As well as the flame being extinguished in the stadium, the ceremony was to feature a segment looking forward to the Rio de Janeiro Games of 2016, and London Mayor Boris Johnson handing over the Olympic flag to his counterpart from the giant Brazilian city.
'Happy & glorious'
Olympics President Jacques Rogge praised the Games as "happy and glorious" before the sporting spectacular was brought to a close in a three-hour ceremony rounded out with a performance from British rock band The Who.
"Through your commitment to fair play, your respect for opponents, and your grace in defeat as well as in victory, you have earned the right to be called Olympians," Rogge said. "These were happy and glorious Games."
Record-breaking sprinter Usain Bolt and swimmer Michael Phelps lit up Olympic Park, a former industrial site, and Jessica Ennis led an unexpectedly high number of British champions who kept fans' excitement at fever-pitch.
The United States topped the medals table with 46 golds, eight ahead of China, while Britain had 29 -- their best since 1904. It was the first Games where every team had at least one female athlete.
After 16 full days of competition, 302 Olympic titles were handed out and 46 world records were broken. More than seven million fans came out to watch Olympic events, and Bolt's 200m win generated a record 80,000 tweets a minute.
"Today was the closing of a wonderful Games in a wonderful city. We lit the flame and we lit up the world," said Games chief Sebastian Coe.
Prime Minister David Cameron received congratulations from US President Barack Obama, who called him to praise the organization and the performance of the British team.
"We reminded ourselves what we can do and, yes, we demonstrated that you should never ever count Team GB down and out," Cameron said earlier.
Cameron said the Games had reflected the best of Britain's multicultural make-up, taking the example of Mo Farah, the winner of the men's 10,000 title who went on to claim gold in the 5,000m on Saturday.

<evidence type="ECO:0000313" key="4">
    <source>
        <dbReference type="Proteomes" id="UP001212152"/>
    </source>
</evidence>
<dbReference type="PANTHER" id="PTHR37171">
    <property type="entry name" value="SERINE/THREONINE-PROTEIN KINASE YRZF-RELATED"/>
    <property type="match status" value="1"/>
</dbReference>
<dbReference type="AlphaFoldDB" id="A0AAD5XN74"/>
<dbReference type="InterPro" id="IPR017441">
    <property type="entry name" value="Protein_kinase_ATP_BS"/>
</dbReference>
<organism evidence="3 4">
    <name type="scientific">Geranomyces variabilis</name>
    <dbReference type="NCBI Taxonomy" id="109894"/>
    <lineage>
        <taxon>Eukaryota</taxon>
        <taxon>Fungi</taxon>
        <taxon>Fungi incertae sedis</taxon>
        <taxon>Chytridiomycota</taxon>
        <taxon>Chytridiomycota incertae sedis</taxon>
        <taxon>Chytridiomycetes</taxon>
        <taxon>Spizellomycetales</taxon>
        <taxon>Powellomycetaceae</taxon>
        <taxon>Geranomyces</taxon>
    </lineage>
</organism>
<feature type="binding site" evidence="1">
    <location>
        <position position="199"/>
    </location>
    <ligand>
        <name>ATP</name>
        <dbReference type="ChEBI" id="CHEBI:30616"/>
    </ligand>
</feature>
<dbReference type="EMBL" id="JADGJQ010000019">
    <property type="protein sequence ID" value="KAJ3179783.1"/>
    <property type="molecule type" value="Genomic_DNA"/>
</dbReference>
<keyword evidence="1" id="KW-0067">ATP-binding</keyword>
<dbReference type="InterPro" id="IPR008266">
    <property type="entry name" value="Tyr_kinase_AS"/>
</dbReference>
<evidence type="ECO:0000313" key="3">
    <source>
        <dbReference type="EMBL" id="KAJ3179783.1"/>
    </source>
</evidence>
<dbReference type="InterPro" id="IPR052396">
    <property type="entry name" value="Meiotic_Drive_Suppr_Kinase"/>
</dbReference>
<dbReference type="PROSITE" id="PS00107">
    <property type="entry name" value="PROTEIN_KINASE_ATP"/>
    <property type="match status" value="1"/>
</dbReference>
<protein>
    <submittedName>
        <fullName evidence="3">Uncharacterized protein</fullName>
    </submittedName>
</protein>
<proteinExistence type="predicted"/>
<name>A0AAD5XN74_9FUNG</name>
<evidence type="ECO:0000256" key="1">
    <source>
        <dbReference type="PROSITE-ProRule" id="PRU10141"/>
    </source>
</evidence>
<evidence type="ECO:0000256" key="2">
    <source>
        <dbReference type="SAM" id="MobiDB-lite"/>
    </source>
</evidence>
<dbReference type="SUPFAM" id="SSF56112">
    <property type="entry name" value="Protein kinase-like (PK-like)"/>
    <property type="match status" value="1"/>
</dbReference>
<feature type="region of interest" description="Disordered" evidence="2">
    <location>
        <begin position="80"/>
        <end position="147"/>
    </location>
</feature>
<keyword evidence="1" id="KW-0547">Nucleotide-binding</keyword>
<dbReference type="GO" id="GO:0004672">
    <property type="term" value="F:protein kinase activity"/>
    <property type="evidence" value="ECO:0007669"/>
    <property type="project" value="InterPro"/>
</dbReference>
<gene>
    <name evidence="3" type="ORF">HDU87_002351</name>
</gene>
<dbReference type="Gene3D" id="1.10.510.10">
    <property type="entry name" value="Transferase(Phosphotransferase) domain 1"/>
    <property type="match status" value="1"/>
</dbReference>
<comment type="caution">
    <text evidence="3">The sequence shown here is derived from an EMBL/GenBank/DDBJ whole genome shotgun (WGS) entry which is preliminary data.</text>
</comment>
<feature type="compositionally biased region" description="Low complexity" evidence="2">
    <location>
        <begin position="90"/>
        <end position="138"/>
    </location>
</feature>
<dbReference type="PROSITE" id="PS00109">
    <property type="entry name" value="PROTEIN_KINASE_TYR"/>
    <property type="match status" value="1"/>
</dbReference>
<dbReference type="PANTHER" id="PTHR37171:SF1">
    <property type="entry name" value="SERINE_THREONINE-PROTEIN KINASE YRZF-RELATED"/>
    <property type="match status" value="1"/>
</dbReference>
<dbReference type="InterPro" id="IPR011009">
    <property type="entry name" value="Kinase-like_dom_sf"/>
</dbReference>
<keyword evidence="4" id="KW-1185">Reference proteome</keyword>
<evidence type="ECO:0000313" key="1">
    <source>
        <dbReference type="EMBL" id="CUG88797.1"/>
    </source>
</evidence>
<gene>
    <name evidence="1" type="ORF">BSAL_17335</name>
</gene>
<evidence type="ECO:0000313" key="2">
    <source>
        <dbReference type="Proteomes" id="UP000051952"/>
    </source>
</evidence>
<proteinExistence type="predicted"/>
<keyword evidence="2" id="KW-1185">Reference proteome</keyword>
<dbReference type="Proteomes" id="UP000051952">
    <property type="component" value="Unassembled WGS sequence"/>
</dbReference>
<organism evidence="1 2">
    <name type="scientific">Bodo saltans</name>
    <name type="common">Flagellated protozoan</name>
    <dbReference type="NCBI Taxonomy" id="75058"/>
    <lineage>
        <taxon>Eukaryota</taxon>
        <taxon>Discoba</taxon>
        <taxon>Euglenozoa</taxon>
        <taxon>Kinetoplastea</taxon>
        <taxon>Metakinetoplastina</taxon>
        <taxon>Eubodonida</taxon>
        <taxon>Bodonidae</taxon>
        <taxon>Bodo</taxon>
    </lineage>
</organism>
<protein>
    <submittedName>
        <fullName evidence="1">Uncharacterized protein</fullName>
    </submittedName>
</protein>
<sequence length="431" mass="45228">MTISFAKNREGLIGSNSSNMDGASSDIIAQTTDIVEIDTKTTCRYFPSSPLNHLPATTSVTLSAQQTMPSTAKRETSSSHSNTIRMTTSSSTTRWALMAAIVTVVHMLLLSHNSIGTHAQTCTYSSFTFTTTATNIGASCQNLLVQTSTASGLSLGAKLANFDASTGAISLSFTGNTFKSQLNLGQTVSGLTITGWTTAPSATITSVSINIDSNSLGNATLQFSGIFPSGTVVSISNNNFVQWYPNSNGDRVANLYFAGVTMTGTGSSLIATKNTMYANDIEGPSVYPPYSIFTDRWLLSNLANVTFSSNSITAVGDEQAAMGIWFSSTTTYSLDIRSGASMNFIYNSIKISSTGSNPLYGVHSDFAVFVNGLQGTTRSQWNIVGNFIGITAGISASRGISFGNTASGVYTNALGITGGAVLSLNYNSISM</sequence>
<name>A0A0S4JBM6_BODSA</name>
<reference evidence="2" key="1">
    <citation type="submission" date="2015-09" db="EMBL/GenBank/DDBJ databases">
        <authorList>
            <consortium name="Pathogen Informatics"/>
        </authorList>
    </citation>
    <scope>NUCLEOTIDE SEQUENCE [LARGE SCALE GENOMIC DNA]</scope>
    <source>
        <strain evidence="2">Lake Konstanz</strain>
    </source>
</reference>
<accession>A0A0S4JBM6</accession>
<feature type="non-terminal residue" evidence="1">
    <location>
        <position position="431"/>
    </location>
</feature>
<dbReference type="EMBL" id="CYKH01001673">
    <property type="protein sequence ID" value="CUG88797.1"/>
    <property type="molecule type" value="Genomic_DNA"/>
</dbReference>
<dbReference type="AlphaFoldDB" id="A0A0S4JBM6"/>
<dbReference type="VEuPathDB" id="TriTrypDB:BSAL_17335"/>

Farah came to Britain as a refugee aged eight after spending his early years in Somalia and Djibouti.
"It's a Britain where a boy born in Somalia, Mo Farah, can come here, seize opportunities, and run his way into the nation's heart," Cameron said.
"It's a Britain where we cheer ourselves hoarse not just for Team GB but for Team Jamaica or, as people have just done on the Mall, Team Uganda," he added, referring to the winner of Sunday's men's marathon Stephen Kiprotich.
"Over the past couple of weeks, we have looked in the mirror and we like what we have seen as a country," he said.
Britain's newspapers on Monday reflected the country's new-found pride but also betrayed a tinge of sadness that the Games were over.
"Thanks, it's been a blast," said the Daily Telegraph's front page, while the Guardian bade "Goodbye to the Glorious Games".
"No one is as surprised as the hosts that this fraught and complex festival of striving should have gone so well," said The Times, calling the Games a "great exhibition of competence, creativity, athleticism and sportsmanship."
The final day of sport saw 15 medals decided, with the United States' Dream Team wrapping up victory over Spain in the basketball final as the Americans cemented their place on top of the medal table ahead of China.
The last day started in traditional style with the men's marathon, with Kiprotich delivering only Uganda's second ever Olympic gold medal in a race that finished in the shadow of Buckingham Palace.
Kiprotich timed 2hr 08min 01sec on the spectacular course around the streets of central London, with two-time defending world champion Abel Kirui claiming silver in 2:08.27.
Anthony Joshua handed Britain the perfect end to the Olympic boxing tournament with his super heavyweight triumph to win Britain's 29th gold.
Teenager Robeisy Ramirez joined the long list of Cuban Olympic ring kings with a victory in the flyweight final over Mongolia's Tugstsogt Nyambayar.
"The moment I heard I won I fell on the floor because it was overwhelming. I am 18 years old and I am already an Olympic champion," said the teenager. - Agence France-Presse